“The grass is green but there is no water in the ground”. That was and continues to be my constant refrain as a hydrogeologist as friends and family call and WhatsApp me for my opinion. Over the past several months, I’ve listened and read with intent regarding the water situation in Barbados, where several of our major aquifers are under stress or at their current specific capacity to produce groundwater. I’ve also read and heard of the complaints of my fellow Barbadians regarding the state of water supply in Barbados.
I consider it my duty to my country to use my expertise in hydrogeology, particularly specialties in saline intrusion, groundwater production, climate change, urban geography and economic geology, to explain the current circumstances that the Barbados Water Authority and by extension, Barbados, currently finds itself in.
Permit me to explain the general geology of Barbados. Barbados by nature is an accretionary prism which basically means it is a landmass created from sediment scraped off the ocean floor when the North American tectonic plate sinks beneath the Caribbean plate, and as a result, Barbados is completely sedimentary in nature and not created via volcanic means.
The aquifer system in Barbados is also relatively simple in comparison to our northern sister island of Jamaica. The aquifer system in Barbados consists of a coral limestone cap, which is up to 70 meters thick in some areas which overlays a confining unit of clay, the first of these units being the Scotland District formation.
The general water cycle of Barbados is – rain falls and seeps through the soil and through the limestone to reach our aquifers with some return water from agriculture also being added to the mix. This water then flows underground downhill towards the ocean. Evapotranspiration (ET) is also part of the water cycle where rainfall is taken up by the plants and then into the air around it; whatever the plants do not use is what is allowed to infiltrate into the aquifer. In simple terms, let’s call the rain the “gross recharge”, much like our gross salary, and the ET from plants is our income tax, and what actually seeps into the aquifer is the “net recharge”, or the salary that we actually get in our bank accounts.
As the Minister responsible for the Barbados Water Authority (BWA) recently mentioned, Sweetvale is one of the locations where the BWA pumps its water to feed some areas of Barbados. In my study of the hydrogeological system of Sweetvale, the area is essentially a highly efficient “bowl” where water flows from the surrounding areas into this “bowl” and owing to the high transmissivity rates in this area it can produce an extraordinary amount of water from a small area. However, this abstraction has its limits, and it is limited by the level of rainfall Barbados receives.
With Barbados caught in the throes of climate change, several climate models show Barbados receiving nearly 40 per cent less rainfall by the year 2040; add to the mix the increased numbers of “heat days” affecting Barbados’ hydrological cycle and the result will be increased ET, and thus, the decrease in groundwater recharge will surely be above 40 per cent.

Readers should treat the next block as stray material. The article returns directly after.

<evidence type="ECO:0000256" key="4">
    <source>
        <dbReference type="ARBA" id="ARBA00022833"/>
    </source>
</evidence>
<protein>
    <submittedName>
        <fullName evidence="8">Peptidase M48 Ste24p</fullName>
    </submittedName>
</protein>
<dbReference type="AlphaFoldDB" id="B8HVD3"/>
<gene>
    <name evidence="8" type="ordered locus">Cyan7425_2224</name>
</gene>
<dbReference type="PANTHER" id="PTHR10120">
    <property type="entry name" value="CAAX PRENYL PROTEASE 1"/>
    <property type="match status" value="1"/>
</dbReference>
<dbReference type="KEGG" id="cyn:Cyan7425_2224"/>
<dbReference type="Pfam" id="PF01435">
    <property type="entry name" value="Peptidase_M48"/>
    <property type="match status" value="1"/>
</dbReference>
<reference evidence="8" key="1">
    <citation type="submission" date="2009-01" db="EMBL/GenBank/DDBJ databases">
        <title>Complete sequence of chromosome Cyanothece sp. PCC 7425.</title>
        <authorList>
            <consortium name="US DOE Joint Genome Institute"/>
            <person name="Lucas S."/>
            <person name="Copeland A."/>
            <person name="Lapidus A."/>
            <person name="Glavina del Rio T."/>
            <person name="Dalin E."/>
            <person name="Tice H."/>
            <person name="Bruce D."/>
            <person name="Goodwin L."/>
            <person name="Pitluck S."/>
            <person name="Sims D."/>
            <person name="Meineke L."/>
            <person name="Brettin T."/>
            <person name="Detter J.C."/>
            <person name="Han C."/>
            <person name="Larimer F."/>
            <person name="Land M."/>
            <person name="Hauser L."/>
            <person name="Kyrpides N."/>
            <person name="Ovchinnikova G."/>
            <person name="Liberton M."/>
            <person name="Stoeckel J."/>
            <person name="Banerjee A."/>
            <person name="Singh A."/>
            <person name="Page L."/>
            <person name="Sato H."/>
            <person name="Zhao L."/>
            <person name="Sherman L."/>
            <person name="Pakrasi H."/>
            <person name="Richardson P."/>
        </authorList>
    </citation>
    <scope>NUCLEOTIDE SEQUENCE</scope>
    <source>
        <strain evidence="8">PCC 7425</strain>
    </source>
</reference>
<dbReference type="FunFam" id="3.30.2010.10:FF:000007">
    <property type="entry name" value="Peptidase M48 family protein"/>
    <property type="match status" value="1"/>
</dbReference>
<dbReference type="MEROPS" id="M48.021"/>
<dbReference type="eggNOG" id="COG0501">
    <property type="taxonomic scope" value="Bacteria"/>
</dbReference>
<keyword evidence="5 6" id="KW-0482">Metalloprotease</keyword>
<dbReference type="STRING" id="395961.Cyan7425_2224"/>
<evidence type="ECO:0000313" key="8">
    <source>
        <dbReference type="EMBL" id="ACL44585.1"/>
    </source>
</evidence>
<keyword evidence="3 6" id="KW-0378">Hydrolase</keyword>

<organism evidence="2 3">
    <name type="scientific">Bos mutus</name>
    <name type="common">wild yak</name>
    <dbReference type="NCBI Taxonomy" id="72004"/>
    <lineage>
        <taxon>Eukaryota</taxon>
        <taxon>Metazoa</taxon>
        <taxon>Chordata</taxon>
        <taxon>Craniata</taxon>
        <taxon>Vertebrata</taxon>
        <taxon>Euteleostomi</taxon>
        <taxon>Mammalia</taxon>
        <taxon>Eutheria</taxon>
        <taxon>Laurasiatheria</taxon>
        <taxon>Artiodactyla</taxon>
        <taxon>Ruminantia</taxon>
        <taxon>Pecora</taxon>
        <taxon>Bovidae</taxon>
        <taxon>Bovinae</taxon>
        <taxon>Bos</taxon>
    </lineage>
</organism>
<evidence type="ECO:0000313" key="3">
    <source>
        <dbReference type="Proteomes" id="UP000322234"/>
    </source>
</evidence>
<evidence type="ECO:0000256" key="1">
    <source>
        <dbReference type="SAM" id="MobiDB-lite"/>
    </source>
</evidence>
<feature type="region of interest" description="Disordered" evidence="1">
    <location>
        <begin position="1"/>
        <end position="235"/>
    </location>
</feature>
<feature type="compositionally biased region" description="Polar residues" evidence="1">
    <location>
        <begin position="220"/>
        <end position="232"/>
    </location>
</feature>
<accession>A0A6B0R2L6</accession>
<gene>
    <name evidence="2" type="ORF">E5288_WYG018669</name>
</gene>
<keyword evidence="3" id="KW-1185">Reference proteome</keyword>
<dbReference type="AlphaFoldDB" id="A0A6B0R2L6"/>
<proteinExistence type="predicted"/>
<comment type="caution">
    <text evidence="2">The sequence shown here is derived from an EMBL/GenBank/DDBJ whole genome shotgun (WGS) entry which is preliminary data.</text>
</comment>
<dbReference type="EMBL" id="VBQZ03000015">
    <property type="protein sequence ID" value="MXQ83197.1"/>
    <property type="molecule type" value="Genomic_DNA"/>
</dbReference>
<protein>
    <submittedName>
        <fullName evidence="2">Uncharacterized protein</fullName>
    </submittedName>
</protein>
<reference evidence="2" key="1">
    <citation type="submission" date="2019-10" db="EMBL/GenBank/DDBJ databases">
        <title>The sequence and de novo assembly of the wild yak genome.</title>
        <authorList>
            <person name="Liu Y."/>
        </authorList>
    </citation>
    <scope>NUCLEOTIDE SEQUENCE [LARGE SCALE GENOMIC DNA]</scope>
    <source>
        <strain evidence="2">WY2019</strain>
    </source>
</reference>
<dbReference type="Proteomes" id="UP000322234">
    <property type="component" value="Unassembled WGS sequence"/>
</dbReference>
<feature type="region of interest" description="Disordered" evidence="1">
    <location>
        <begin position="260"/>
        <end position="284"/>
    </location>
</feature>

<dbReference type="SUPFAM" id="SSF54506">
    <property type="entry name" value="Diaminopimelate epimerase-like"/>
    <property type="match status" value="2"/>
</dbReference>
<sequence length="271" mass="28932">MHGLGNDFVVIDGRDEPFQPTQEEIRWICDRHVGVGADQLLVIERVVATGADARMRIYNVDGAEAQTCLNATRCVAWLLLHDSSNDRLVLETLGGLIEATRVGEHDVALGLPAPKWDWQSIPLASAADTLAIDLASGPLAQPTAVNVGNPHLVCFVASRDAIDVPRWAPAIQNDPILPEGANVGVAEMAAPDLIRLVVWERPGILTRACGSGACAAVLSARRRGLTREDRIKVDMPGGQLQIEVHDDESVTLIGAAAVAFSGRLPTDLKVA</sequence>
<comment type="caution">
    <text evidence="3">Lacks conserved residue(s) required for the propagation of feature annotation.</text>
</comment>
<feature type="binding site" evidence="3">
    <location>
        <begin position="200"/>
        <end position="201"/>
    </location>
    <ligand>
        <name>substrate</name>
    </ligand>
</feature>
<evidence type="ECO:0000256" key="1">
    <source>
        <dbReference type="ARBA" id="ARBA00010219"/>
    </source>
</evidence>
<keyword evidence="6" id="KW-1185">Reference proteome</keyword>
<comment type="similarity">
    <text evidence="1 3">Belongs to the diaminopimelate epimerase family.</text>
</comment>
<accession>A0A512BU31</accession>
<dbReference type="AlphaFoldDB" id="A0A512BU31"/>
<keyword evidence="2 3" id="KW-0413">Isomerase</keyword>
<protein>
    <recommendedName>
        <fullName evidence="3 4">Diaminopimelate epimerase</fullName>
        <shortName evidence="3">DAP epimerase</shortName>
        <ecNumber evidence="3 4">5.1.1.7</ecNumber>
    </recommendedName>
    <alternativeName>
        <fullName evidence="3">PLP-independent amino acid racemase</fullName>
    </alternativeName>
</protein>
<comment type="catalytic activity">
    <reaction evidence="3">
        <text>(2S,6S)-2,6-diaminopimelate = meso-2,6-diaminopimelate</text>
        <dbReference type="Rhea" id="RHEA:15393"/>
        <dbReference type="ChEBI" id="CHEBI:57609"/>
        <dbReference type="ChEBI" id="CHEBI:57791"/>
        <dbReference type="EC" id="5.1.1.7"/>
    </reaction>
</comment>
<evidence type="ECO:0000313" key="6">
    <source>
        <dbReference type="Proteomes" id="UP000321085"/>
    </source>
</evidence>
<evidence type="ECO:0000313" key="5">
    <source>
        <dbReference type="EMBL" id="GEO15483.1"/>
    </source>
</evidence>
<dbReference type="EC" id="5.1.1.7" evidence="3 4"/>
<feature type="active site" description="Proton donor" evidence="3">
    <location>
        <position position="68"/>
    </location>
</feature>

As a result of this, here is where my constant refrain “the grass is green but there is no water in the ground” comes from. When it rains in Barbados, the landscape is beautiful and everything is green, but remember only what the plants don’t utilize or the “net recharge” is what flows into our aquifers. With the plants taking more because of increased “heat days” and the reduction in rainfall, the amount of water we can take from the ground sustainably without causing saline intrusion, or in simple terms, salt water moving into our freshwater aquifer, decreases at an exponential rate since the decrease is by no means linear.
Barbados now finds itself at a most critical stage. I once contributed to an article by invite from the Geological Society of Trinidad and Tobago Journal “The Hammer” for their October 2018 edition entitled “The Future of Hydrogeology in Karst Geology Region: A Case Study of Barbados Potable Water Supply”.
I argued that the situation is unattainable for the sustainable development of any nation, since we cannot continue to pump water at the rate we have been doing in the past without causing significant degradation in our water resources and thus creating a self-fulfilling prophecy. Now is the time to have serious discussions in Barbados regarding the future of our water supply while we still have the time to adapt to the challenges associated with climate change.
I will not sit and say that the process will be easy or by any means cheap, but as a society, if we want to have a reliable source of water, if we love the quality of life we enjoy in Barbados, we must diversify our sources and cut back our reliance on groundwater sources for our future development or suffer the fate of dry taps and predatory lenders and investors.
Now Barbados has the opportunity to demand concessions from lenders or investors on favourable terms because we still have a choice. However, if we wait until we have no choice, we will go into negotiations with no real alternative than to accept what they place before us. Now we have a choice; later we won’t and the cost of later is greater than the cost of now.
I love my country, my wish is to see it develop and be the best, a real giant among men. I do not intend to just wish from the sidelines but to put my hands to the proverbial plough. I stand ready to assist in whatever capacity I can.
Saashen Sealy is a Barbadian who currently works as a Hydrogeologist in the United States, currently being mentored by professional geologists in preparation for the Professional Geologist license exam. He is also a former employee of the Barbados Water Authority.
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